Strabismus Surgery

Strabismus is a condition in which the eyes do not line up normally. This is often a condition that a person is born with. It usually has no known cause, but may be caused by prematurity, infection, cerebral palsy, muscular problems, or problems in development that may be genetic. Genetic means it is caused by a problem with one of the genes. But usually this does not mean that a child with strabismus will pass this problem on to their children.


  • If this is not fixed at an early age in children, they will never see with both eyes (binocular vision). The eyes will never be able to fix on an object. One eye usually becomes dominant and does most of the seeing. The earlier in life this problem is fixed, the more likely a child will have binocular vision and develop full use of both eyes. Having this operation does not guarantee that vision will become normal.

  • Strabismus is also fixed to improve appearance.


Your eyes are moved by the muscles attached to the backs of the eyes in a location that you cannot see. The strabismus is caused by muscle imbalance in the eyes or on one eye. It can usually be fixed or improved by lengthening or shortening muscles of the involved eye or eyes. Your surgeon decides which treatment is best and will discuss this with you.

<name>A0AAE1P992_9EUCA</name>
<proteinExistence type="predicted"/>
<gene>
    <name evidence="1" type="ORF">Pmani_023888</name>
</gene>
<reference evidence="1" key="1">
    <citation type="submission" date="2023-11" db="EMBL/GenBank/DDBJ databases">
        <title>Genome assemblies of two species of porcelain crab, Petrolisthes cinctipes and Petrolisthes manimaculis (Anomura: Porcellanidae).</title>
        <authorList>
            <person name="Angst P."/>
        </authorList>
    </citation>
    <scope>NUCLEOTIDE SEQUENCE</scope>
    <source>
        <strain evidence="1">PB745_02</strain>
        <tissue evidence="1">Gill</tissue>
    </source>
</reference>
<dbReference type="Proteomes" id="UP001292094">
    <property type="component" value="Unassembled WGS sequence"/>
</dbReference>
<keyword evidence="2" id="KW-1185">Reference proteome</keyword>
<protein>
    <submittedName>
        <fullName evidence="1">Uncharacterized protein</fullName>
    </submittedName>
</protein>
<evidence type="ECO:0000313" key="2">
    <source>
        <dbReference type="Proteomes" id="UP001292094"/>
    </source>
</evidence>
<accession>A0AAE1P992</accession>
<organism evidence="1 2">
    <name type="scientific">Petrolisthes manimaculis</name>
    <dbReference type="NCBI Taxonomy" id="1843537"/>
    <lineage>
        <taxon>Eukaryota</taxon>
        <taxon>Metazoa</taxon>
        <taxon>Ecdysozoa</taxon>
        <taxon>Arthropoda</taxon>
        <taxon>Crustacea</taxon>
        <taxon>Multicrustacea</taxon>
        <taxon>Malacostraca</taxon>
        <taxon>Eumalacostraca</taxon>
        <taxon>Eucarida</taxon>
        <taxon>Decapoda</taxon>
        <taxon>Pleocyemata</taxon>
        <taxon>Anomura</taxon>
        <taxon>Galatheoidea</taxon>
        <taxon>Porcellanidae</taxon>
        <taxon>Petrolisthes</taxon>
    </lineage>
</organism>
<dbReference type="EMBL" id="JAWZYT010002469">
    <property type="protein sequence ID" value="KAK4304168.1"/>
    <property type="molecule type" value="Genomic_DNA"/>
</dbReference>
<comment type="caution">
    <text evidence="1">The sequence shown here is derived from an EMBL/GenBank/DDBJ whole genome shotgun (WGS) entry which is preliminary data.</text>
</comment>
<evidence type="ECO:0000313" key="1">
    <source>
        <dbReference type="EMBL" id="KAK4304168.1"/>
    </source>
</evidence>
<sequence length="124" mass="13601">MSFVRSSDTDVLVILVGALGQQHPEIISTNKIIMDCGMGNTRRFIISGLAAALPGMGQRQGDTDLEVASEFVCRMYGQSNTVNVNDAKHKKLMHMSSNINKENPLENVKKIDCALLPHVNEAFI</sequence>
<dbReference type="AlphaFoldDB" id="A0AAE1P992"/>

If a dressing was applied, this may be changed once per day or as instructed. Your caregiver will instruct you in your care.

  • If eye drops or an ointment was prescribed, use as directed for the full time directed.

  • Let your caregiver know if your eye become more red and swollen with use of medications. This could be an allergic reaction.


  • There is redness, swelling, or increasing pain near or around the eye.

  • Pus or drainage is coming from around the eye.

  • An unexplained oral temperature above 102° F (38.9° C) develops, or as your caregiver suggests.